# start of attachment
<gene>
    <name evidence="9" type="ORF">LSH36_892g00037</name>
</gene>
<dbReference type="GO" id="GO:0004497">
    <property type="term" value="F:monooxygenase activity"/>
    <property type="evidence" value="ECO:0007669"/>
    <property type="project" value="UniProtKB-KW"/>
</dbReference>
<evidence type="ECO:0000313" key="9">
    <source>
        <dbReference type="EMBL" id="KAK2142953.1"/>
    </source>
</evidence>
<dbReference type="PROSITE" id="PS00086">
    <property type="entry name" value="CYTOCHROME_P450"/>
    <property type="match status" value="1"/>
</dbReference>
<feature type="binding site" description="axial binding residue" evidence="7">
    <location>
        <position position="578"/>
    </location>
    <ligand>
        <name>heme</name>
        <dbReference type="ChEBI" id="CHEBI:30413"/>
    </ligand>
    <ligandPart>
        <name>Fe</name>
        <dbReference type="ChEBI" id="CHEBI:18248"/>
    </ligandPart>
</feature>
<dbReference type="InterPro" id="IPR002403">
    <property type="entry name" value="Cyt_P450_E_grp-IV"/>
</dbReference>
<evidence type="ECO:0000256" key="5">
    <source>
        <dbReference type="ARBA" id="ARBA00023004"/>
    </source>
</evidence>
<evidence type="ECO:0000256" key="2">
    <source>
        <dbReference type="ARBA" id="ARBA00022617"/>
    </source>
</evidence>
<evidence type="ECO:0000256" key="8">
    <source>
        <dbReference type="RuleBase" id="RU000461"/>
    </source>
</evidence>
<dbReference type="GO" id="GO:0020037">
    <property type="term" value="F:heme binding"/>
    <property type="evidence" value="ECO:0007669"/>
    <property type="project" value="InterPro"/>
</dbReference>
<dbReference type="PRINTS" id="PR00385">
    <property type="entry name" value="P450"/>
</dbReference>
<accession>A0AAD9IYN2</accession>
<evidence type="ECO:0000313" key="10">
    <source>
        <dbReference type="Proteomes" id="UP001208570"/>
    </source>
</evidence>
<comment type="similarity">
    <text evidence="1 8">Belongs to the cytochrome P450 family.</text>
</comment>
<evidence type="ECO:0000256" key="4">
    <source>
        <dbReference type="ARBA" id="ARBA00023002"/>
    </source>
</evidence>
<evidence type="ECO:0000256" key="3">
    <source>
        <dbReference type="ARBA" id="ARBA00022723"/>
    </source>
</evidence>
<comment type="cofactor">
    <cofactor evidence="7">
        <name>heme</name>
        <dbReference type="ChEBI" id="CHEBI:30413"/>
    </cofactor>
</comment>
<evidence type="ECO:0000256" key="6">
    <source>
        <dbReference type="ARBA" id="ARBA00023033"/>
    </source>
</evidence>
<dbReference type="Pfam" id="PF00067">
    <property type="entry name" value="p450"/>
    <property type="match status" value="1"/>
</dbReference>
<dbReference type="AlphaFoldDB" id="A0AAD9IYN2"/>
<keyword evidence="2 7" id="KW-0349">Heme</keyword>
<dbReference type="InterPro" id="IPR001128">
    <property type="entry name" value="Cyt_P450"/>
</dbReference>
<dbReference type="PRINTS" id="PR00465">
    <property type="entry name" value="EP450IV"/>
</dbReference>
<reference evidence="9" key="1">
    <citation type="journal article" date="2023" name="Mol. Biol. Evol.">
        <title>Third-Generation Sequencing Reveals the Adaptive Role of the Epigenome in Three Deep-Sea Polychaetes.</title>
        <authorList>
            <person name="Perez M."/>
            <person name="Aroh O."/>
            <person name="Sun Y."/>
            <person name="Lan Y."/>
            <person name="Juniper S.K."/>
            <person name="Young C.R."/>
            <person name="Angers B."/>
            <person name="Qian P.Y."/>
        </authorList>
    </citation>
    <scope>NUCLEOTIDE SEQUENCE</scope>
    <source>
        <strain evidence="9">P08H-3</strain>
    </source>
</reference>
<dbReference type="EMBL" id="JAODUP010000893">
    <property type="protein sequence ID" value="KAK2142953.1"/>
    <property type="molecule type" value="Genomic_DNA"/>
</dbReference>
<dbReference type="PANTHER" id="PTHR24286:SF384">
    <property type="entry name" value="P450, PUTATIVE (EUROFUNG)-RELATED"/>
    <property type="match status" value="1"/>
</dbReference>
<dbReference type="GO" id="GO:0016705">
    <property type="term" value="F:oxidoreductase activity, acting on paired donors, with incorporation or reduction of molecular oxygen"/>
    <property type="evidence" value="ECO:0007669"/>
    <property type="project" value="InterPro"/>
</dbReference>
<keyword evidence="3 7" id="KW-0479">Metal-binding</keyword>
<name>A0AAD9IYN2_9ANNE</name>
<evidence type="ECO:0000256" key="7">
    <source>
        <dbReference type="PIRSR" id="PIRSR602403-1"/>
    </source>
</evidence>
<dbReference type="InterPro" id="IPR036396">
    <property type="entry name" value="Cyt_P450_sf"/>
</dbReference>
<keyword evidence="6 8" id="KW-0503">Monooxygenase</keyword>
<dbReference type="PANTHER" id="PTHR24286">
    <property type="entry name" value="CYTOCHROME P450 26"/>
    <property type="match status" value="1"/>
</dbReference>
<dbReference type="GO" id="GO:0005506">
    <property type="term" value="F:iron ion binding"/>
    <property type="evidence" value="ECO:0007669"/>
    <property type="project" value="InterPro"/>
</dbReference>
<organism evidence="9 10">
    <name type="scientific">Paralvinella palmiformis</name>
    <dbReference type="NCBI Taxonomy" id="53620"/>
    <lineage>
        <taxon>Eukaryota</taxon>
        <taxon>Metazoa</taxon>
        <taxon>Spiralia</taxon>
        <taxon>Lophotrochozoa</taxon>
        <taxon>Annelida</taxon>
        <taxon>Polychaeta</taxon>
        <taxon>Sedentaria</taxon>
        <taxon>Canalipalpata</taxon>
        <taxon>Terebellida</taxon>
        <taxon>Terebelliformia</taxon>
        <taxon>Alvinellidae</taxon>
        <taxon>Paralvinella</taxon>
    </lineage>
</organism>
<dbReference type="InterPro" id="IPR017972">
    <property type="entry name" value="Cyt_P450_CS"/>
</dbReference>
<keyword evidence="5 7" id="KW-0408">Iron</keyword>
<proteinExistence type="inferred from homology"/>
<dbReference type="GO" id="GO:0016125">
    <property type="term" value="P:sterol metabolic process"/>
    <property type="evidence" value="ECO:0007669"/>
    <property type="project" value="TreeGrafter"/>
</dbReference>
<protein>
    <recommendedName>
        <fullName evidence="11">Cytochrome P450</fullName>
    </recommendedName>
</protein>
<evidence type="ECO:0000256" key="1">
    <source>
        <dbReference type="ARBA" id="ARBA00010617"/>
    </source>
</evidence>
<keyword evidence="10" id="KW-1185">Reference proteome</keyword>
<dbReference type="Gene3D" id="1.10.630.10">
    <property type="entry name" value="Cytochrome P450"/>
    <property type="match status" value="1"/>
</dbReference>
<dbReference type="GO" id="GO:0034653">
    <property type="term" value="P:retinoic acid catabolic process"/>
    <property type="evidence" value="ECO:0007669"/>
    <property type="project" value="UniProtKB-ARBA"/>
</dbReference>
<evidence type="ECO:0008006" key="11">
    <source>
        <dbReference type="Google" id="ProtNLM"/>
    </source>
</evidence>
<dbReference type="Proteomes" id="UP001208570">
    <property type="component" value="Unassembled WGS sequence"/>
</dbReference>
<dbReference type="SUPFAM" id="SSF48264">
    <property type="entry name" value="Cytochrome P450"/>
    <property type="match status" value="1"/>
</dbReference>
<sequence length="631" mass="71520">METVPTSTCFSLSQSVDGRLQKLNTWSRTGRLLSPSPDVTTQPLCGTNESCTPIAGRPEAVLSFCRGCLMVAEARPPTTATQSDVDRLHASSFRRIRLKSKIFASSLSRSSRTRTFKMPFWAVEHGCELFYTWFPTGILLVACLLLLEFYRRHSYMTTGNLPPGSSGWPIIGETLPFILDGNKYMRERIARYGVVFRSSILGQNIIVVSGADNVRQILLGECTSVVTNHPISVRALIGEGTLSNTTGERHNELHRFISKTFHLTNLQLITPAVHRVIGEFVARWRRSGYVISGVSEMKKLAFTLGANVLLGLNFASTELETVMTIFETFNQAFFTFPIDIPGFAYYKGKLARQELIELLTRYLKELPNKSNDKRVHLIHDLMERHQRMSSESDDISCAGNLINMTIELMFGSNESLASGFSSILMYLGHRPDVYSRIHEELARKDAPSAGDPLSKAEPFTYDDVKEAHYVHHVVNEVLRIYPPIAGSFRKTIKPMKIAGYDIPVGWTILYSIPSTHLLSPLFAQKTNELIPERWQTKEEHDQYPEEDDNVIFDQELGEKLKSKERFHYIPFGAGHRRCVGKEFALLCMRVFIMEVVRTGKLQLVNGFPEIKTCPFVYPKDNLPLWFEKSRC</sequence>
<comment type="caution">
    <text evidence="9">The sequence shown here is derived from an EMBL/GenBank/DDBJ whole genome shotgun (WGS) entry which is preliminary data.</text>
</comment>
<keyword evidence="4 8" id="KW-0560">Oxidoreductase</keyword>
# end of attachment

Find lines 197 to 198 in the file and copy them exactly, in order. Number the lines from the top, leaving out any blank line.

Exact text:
    <property type="project" value="UniProtKB-ARBA"/>
</dbReference>